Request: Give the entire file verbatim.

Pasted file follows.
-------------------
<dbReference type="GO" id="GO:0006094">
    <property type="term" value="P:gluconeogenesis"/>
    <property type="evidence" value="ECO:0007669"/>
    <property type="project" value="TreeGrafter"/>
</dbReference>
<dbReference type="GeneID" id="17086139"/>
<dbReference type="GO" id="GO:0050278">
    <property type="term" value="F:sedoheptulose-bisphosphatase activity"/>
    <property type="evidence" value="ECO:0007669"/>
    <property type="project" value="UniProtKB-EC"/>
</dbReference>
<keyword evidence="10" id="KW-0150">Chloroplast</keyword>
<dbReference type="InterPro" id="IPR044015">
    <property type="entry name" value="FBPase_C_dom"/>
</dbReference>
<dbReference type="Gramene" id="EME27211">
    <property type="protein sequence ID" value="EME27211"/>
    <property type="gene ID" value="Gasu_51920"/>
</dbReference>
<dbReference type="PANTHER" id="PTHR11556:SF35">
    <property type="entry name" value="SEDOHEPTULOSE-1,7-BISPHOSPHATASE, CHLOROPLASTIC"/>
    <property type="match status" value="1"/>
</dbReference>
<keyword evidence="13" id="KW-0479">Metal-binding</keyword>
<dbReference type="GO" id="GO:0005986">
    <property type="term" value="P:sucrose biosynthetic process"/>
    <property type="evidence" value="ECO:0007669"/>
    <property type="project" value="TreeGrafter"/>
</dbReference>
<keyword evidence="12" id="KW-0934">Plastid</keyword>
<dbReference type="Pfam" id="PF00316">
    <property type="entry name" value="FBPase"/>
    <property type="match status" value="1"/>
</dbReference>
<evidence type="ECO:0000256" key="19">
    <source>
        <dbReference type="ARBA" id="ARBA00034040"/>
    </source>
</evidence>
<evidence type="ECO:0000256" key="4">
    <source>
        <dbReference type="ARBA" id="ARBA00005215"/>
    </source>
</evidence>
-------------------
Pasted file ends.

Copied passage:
<dbReference type="GO" id="GO:0006094">
    <property type="term" value="P:gluconeogenesis"/>
    <property type="evidence" value="ECO:0007669"/>
    <property type="project" value="TreeGrafter"/>
</dbReference>
<dbReference type="GeneID" id="17086139"/>
<dbReference type="GO" id="GO:0050278">
    <property type="term" value="F:sedoheptulose-bisphosphatase activity"/>
    <property type="evidence" value="ECO:0007669"/>
    <property type="project" value="UniProtKB-EC"/>
</dbReference>
<keyword evidence="10" id="KW-0150">Chloroplast</keyword>
<dbReference type="InterPro" id="IPR044015">
    <property type="entry name" value="FBPase_C_dom"/>
</dbReference>
<dbReference type="Gramene" id="EME27211">
    <property type="protein sequence ID" value="EME27211"/>
    <property type="gene ID" value="Gasu_51920"/>
</dbReference>
<dbReference type="PANTHER" id="PTHR11556:SF35">
    <property type="entry name" value="SEDOHEPTULOSE-1,7-BISPHOSPHATASE, CHLOROPLASTIC"/>
    <property type="match status" value="1"/>
</dbReference>
<keyword evidence="13" id="KW-0479">Metal-binding</keyword>
<dbReference type="GO" id="GO:0005986">
    <property type="term" value="P:sucrose biosynthetic process"/>
    <property type="evidence" value="ECO:0007669"/>
    <property type="project" value="TreeGrafter"/>
</dbReference>
<keyword evidence="12" id="KW-0934">Plastid</keyword>
<dbReference type="Pfam" id="PF00316">
    <property type="entry name" value="FBPase"/>
    <property type="match status" value="1"/>
</dbReference>
<evidence type="ECO:0000256" key="19">
    <source>
        <dbReference type="ARBA" id="ARBA00034040"/>
    </source>
</evidence>
<evidence type="ECO:0000256" key="4">
    <source>
        <dbReference type="ARBA" id="ARBA00005215"/>
    </source>
</evidence>